There are also unofficial and DIY acapellas, the vocals of which are isolated using software or bedroom studio-wizardry. Although the quality of the latter isn’t as clean, these are already quite usable for creating mashups and practising to remix. 4. Beatport Play Online music megastore Beatport is better known for its extensive electronic music selection which is its main focus, but it’s also home to a lot of studio acapellas, which can be considered as having been “officially released” by the respective artists for remix, production, and mashup purposes.
These acapellas come in either full song form or as loops and one shots, so you can either load them up in your DAW or sampler for assembly, or you can drop them during a DJ set.
Like Loopmasters, you’re going to have to pay for the individual acapellas or the acapella packs, but they’re royalty-free for use in even your commercially-released productions. Of note as well is Beatport Play, which is the site’s remix contest portal, giving you the chance to create remixes using official studio acapellas from the artists themselves, although there is a limit as to where and when you can upload your productions depending on the rules of the remix contest.
Pros: Huge variety of acapellas and vocal samples for all forms of electronic music, home of some of the best remix contests with the most notable artists, giving you a taste of what it feels like to create an “official remix” Cons: Sample packs can be pricey, remix contests are exclusive (usually for the duration of the contest), so you can’t post your creations online aside from within Beatport’s submission page Go to site: 5. Indaba Music On the other side of the remix contest music spectrum, Indaba Music offers more genres aside from EDM / dance music.
While Indaba itself is a community for musicians, it’s a place for remixers and producers to join contests, and is a great source for exclusive studio acapellas from popular artists you won’t find anywhere else.
Remember, though, that since it’s a contest hosted by the company, you can’t commercially sell your work and can only upload it to Indaba.
Pros: Great place to find acapellas and remix stems for music styles outside of electronic / dance music, burgeoning community of producers that gives feedback on your work Cons: Stems are for contest use primarily, so you can’t use these acapellas if you plan on releasing your productions commercially Go to site: 6. Acapellas 4U One of the longest running acapella sites still in operation today, Acapellas 4U has a large collection of vocals from Top 40 and other popular songs.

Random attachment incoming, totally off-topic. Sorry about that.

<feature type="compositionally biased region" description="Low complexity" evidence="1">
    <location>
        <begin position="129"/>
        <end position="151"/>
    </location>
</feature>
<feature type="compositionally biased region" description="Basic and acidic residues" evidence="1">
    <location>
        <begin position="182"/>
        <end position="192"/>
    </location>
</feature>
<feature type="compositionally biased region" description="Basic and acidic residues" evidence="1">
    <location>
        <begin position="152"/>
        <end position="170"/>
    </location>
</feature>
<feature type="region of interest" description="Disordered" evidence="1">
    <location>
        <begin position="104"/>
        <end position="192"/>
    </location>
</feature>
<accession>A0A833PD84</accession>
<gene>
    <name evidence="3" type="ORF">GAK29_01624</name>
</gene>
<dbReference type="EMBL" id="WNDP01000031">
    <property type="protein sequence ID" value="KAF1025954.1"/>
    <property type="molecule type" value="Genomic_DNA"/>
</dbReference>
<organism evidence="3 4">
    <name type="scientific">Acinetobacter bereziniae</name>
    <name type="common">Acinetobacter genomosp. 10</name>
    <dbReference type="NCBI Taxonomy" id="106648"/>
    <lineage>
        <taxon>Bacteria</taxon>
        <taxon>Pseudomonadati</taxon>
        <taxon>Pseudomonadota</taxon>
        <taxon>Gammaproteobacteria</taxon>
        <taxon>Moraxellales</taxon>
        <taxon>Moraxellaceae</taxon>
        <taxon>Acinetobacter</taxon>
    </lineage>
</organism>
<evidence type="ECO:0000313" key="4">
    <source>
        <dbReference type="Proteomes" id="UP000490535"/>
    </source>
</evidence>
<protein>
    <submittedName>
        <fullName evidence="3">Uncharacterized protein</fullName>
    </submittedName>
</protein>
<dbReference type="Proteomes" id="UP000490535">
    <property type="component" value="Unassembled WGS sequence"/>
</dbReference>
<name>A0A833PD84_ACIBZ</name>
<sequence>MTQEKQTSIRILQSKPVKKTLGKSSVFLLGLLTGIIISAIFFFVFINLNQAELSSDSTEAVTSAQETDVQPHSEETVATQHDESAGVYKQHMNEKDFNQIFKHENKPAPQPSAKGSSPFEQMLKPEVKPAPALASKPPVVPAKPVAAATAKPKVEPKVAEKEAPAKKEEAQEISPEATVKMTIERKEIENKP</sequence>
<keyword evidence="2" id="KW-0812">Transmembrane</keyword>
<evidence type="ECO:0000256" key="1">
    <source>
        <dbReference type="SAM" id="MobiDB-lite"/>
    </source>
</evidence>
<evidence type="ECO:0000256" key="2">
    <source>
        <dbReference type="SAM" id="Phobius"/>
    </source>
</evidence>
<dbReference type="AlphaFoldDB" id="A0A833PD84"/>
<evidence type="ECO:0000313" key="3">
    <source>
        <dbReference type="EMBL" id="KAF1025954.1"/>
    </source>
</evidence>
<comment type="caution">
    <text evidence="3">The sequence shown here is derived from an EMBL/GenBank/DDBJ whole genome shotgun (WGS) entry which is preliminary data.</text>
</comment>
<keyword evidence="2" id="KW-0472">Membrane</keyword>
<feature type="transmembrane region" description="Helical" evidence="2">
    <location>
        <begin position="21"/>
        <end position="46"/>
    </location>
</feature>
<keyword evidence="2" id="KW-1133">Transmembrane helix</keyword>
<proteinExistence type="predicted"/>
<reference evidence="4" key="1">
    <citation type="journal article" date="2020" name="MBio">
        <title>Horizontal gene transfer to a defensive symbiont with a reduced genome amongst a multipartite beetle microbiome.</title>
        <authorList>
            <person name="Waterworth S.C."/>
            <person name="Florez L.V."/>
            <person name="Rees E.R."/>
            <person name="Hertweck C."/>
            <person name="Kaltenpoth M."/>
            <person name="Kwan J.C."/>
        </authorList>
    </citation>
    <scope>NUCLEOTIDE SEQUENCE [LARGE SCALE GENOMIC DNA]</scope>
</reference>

While its forum layout isn’t presented in the most easily-searchable way, this is the place to get those unofficial acapellas, but since they’re unsanctioned by the artists, you can’t release and make money out of any of your work when using vocals from these.
However, when used for non-commercial / education purposes, it’s a great way to learn how to produce, remix, and create mashups using commercially popular tunes you hear on the radio.
Pros: Top 40 / pop song acapellas can be found here, free membership, regularly updated Cons: Not the most user-friendly site on the internet, mix of official and DIY / unofficially released acapellas make audio quality a hit or miss affair Go to site: Finally… Whether you’re a budding producer or a seasoned DJ looking to add more flair to your set by adding signature live mashups and edits, acapellas are a great DJ tool to have and use.
Vocals have the power to turn even the dreariest of electronic music into a recognisable anthem by the sheer power of melodic recall. With key mixing and live production becoming both accessible to and, to an extent, expected of DJs in the digital age, we’ve moved a long way from the bootleg acapella albums of old. As the internet continues to make both music and music production accessible to a greater number of people, the demand for good quality vocal elements – both recognisable (for a quick DJ “hit”) and original (for producers to build whole new tracks around) is likely to continue to be high.
Hopefully this article has inspired you to grab an acapella or two and have a go yourself, if you’re not already doing this. • Wanna learn? The Digital DJ Tips course, contains everything you need to learn how to mix acapellas in your DJ sets like a pro.
Where do you download your acapellas? Let us know what we’ve missed! Leave a comment in the section below. Get access to all our free DJ training! Get access to all our free DJ training! Join over 150,000 Digital DJ Tips members to get exclusive free DJ training videos, articles & resources plus twice-weekly emails with the best of our tutorials, reviews and DJ news. It’s free, and you can unsubscribe at any time!
If you’re looking out for older rock/pop classics it pays off to check the 5.1 surround SACD remasters of 70’s/80’s albums. They usually put the lead vocals on the center track and the instruments on the stereo tracks so if you isolate the respective track you get an acappella resp. an instrumental quite easily. The downside is you have to purchase those SACDs and they’re not cheap.